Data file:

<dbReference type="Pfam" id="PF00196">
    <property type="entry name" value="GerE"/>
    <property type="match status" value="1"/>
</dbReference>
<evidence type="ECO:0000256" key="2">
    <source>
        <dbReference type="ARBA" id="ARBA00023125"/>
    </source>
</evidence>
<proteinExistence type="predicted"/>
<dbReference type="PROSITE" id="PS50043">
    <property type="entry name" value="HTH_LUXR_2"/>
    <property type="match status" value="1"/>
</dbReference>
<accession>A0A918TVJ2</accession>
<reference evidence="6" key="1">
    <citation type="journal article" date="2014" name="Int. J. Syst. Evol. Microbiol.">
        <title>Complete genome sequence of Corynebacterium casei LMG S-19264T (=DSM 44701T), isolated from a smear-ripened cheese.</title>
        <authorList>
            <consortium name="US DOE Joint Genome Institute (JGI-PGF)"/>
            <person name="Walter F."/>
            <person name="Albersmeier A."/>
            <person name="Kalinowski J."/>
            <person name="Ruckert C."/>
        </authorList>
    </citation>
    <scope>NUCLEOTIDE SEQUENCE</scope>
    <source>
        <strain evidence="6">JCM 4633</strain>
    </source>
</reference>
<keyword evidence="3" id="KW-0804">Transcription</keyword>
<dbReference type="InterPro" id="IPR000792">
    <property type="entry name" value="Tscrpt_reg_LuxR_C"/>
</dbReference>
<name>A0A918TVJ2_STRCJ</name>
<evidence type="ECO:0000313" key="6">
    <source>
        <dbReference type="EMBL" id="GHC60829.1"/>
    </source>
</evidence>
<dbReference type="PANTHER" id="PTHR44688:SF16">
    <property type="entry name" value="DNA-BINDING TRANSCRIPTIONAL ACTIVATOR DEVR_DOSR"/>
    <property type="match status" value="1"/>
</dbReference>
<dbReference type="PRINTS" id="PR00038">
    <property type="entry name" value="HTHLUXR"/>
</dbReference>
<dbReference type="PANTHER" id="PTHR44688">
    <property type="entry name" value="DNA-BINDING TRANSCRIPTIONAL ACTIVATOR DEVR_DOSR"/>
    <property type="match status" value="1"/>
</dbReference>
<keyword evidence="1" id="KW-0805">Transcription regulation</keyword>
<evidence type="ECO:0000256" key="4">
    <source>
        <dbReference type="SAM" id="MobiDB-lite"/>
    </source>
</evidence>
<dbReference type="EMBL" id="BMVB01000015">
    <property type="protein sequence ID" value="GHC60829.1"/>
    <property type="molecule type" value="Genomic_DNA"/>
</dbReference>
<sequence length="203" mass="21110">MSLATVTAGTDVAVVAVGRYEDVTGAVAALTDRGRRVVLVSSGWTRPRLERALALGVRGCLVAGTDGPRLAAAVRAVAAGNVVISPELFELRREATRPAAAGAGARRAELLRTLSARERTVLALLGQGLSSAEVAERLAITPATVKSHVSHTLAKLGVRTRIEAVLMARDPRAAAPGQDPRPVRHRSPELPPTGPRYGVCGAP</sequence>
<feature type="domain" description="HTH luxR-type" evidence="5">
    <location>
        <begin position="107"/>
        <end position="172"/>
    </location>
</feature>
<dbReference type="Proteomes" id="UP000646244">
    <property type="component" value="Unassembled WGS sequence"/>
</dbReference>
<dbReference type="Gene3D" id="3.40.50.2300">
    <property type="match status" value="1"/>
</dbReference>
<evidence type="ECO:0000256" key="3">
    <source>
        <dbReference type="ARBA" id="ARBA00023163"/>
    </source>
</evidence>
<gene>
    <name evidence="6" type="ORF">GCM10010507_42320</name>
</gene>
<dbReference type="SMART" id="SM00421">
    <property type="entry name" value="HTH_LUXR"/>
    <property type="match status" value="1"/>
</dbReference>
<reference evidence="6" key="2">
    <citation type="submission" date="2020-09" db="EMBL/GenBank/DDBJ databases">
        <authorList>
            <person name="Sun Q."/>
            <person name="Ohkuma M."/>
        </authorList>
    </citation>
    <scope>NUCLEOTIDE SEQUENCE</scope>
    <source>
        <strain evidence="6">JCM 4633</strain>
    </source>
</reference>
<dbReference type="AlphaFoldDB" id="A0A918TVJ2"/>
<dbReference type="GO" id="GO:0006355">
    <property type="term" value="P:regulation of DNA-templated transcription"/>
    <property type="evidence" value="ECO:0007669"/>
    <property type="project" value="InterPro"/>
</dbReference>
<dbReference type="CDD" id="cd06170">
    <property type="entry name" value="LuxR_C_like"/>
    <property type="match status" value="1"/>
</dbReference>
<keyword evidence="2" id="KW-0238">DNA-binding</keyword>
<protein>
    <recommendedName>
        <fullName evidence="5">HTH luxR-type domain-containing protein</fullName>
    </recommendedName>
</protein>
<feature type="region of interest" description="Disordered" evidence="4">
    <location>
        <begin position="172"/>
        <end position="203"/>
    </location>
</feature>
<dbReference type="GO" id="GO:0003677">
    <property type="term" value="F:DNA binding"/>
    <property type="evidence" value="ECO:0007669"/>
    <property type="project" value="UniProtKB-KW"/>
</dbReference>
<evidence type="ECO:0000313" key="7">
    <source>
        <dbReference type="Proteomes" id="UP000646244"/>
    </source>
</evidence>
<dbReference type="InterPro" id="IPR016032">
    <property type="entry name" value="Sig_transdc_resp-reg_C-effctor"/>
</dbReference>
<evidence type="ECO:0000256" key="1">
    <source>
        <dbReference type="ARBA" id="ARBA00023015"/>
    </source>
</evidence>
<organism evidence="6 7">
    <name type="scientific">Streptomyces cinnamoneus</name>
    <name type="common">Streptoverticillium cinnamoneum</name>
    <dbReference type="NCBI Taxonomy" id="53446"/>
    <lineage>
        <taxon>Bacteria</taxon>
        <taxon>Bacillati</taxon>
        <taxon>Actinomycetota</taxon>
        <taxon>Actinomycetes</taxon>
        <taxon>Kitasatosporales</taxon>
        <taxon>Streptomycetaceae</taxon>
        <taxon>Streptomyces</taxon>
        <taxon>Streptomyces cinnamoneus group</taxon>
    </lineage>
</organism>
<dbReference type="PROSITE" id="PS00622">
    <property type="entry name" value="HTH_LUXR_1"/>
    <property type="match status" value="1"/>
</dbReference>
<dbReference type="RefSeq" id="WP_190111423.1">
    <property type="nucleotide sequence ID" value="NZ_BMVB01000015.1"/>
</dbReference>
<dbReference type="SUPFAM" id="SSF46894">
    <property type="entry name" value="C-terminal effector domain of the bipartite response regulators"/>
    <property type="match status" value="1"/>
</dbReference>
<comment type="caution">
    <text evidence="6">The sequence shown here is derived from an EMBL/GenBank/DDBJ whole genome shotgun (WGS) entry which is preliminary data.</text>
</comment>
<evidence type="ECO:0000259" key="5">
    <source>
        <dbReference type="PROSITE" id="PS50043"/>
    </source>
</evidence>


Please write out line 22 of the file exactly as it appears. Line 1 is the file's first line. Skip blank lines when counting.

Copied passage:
            <person name="Albersmeier A."/>